Travel Guide to the Solomons
For one of life's most exhilarating adventures consider travel to the Solomon Islands. With mysterious and very traditional kastom villages boasting skull clans, rainforest abounding in wild orchids and colourful tropical birds, active and often fiery volcanoes, and above all else, some of the world's most pristine coral reefs for both scuba diving and snorkelling, this almost forgotten part of the world is a true paradise. It's not the easiest destination to reach, or travel around, and plush resorts aren't that common, but this all adds to the rustic charm of being one of the world's best kept secrets.
Solomon Islands Map
Why Visit The Solomons?
- Off the Beaten Track Adventures
- World Class Scuba Diving
- Culture & Kastom Villages
- World War II Relics & Wrecks
- Dugongs & Dolphins
Top Regions to Explore
Solomon Islands Travel Guide
The Solomon Islands is located east of Papua New Guinea and just south of the equator, consisting of nearly one thousand islands. It covers a land mass of 28,400 square kilometres. The capital, Honiara, is located on the northern side of the island of Guadalcanal close to the international airport and where most travellers' journeys begin.
Travelling Around The Islands
Honiara is the stepping stone and where most travellers spend a night or two getting to know Gudalcanal Island and exploring its fascinating connection with WWII and some of its fiercest battles still living in the memories of countries from both sides of the war. It was here in 1942 that the bloodiest and longest campaign of WWII resulted in the loss of close to 38,000 lives, and marked the turning point of the war in the Pacific. There are numerous battle sites and war relics in Honiara and throughout the island, including a whole heap of boat and plane wrecks that appeal to scuba divers.
The most popular region to visit is the Western Province, where coral islands encircle huge lagoons with some of the world's most prisitne and healthy coral reefs. The Western Province has a lot to offer visitors on land as well: from World War II relics to skull shrines, and challenging hikes to remote traditional fishing villages. Consider climbing up to the crater's rim on Kolombangara, an extreme two day hike where you finally, on the second day, reach the top where the trees are covered in moss, and the vistas are incomparable.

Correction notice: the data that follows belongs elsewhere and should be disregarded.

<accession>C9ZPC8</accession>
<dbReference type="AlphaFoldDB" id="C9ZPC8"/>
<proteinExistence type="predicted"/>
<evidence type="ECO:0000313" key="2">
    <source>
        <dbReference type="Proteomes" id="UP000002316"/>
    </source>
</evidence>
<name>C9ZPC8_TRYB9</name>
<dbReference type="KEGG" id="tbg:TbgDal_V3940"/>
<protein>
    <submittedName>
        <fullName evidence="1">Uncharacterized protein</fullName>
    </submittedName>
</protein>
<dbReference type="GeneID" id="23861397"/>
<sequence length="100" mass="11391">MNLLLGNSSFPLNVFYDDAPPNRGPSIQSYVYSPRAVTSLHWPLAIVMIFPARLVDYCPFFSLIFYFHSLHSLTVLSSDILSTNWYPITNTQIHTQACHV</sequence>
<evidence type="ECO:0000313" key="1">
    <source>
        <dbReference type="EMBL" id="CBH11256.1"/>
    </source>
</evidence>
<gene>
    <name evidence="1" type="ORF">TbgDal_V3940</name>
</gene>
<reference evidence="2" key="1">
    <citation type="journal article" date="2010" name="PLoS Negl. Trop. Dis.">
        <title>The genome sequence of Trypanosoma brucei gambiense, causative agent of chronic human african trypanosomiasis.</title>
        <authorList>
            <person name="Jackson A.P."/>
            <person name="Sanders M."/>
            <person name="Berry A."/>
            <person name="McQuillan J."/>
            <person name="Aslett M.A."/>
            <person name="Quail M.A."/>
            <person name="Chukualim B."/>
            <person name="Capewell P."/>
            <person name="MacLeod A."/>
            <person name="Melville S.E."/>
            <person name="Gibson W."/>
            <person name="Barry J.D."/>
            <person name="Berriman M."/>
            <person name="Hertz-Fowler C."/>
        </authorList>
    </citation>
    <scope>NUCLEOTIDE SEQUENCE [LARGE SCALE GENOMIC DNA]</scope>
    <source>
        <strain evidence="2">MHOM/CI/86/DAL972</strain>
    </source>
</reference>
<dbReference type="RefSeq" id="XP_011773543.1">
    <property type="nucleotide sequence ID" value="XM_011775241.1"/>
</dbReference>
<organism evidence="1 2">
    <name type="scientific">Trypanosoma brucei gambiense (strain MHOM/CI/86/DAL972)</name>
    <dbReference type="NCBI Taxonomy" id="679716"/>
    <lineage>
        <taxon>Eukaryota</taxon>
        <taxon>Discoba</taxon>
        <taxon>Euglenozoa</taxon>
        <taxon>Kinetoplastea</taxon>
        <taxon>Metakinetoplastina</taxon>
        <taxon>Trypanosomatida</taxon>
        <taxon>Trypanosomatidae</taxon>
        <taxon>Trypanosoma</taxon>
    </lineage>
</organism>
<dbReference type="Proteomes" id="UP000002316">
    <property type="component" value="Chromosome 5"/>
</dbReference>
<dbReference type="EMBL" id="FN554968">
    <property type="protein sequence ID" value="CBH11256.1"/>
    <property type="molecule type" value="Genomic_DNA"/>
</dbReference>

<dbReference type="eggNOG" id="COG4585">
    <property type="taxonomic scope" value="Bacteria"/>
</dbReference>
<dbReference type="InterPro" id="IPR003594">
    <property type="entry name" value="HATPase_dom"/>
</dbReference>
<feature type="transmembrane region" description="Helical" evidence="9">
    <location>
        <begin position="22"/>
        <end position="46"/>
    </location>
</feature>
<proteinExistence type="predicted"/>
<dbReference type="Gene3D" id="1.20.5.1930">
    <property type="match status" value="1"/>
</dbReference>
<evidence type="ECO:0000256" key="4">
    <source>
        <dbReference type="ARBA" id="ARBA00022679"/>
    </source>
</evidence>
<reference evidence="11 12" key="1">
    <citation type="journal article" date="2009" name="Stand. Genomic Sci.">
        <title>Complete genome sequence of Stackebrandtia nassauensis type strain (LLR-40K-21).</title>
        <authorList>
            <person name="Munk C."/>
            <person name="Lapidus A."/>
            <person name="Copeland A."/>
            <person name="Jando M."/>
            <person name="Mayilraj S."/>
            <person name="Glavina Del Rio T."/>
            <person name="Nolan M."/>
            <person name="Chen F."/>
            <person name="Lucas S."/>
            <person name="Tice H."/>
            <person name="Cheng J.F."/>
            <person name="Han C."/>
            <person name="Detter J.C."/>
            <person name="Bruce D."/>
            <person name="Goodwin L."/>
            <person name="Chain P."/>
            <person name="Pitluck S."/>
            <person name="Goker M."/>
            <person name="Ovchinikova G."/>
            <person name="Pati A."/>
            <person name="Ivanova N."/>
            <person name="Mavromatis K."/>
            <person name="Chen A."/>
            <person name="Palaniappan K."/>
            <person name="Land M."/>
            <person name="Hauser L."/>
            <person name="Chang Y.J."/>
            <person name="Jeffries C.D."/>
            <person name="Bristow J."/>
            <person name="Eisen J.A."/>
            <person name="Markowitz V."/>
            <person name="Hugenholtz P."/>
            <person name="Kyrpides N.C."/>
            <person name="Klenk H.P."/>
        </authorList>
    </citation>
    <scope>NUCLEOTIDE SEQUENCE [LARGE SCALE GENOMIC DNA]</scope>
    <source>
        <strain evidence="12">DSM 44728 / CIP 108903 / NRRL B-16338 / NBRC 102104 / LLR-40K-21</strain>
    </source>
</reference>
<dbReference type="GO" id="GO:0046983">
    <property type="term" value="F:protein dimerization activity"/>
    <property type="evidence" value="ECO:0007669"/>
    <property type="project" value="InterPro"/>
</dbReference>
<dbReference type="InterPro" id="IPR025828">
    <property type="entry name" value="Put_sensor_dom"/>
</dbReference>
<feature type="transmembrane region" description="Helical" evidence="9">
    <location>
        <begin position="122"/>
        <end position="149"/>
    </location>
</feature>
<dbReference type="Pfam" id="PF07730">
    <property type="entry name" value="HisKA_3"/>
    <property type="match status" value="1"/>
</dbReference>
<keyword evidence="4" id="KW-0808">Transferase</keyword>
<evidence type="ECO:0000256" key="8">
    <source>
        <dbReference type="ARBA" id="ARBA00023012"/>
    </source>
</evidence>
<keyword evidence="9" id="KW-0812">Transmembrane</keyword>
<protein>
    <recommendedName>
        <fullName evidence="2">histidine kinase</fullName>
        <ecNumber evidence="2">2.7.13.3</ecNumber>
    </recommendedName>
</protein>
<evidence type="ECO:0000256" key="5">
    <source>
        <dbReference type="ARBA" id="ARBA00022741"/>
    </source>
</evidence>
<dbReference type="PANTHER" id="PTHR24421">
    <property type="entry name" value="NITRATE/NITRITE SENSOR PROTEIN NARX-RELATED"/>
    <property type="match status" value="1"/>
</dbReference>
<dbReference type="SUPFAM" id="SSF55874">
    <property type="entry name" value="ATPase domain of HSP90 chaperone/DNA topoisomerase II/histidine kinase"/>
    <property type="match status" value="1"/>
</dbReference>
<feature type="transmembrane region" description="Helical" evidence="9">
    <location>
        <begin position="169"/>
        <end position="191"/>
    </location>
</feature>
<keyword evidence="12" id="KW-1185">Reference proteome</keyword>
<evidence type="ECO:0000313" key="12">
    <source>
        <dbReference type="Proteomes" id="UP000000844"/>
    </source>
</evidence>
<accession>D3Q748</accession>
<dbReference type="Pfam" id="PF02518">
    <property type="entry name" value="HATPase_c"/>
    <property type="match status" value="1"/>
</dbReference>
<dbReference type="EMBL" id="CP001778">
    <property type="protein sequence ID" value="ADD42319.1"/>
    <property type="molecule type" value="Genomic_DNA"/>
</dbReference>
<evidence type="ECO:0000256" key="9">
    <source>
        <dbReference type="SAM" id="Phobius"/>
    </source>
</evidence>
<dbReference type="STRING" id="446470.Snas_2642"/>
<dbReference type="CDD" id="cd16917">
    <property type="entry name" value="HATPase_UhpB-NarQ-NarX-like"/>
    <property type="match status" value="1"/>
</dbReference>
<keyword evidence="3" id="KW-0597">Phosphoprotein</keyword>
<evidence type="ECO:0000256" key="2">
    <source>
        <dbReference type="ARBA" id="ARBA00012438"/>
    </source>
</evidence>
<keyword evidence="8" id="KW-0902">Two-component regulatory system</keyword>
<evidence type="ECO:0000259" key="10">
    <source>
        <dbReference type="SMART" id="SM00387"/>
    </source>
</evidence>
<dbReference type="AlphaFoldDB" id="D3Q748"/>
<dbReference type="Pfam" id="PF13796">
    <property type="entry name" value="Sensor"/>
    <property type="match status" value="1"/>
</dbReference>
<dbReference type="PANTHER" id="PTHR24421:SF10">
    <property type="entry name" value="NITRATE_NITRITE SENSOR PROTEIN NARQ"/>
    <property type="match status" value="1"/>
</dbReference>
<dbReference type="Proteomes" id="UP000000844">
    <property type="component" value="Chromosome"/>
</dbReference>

The Central Province area, just an hour by boat from Honiara, is another popular region for tourism. Here, the Nggela Islands are most famous as a dive destination due to the wealth of coral reefs, exciting underwater topography, and hundreds of sunken WWII wrecks. It's a wonderful spot for snorkellers, too, and anglers will find the waters full of opportunities for sport and game fishing.
Solomon Islands Travel Information
Honiara International Airport (on Guadalcanal Island) is the main hub of the country. It is located ten kilometres east of Honiara. Bus and taxi services are available to get to and from the airport. Only a few airlines fly into Honiara on a regular basis: Solomon Airlines, Virgin Australia, Air Niugini and Fiji Airways.
The most frequent routes are with Virgin Australia from Brisbane in Australia. Solomon Airlines flies into Honiara also from Brisbane, as well as Nadi in Fiji, Port Vila in Vanuatu and Port Moresby in PNG. Fiji's national airline, Fiji Airways, flies from Nadi to Honiara with convenient flight connections from Los Angeles.
Solomon Airlines offers almost 150 scheduled domestic flights a week linking 31 airstrips in the Solomons. Their 18-passenger Twin Otters and nine-passenger Britten-Norman Islanders are fun to fly in. Island-hopping routes such as Honiara-Gizo-Munda-Seghe-Honiara and Honiara-Bellona-Rennell-Honiara allow you see several islands without backtracking. All domestic flights are heavily booked - reserve as far in advance as possible.
Malaria is present in almost all regions of the Solomon Islands and the use of alti-malarial tablets is generally recommended for tourists.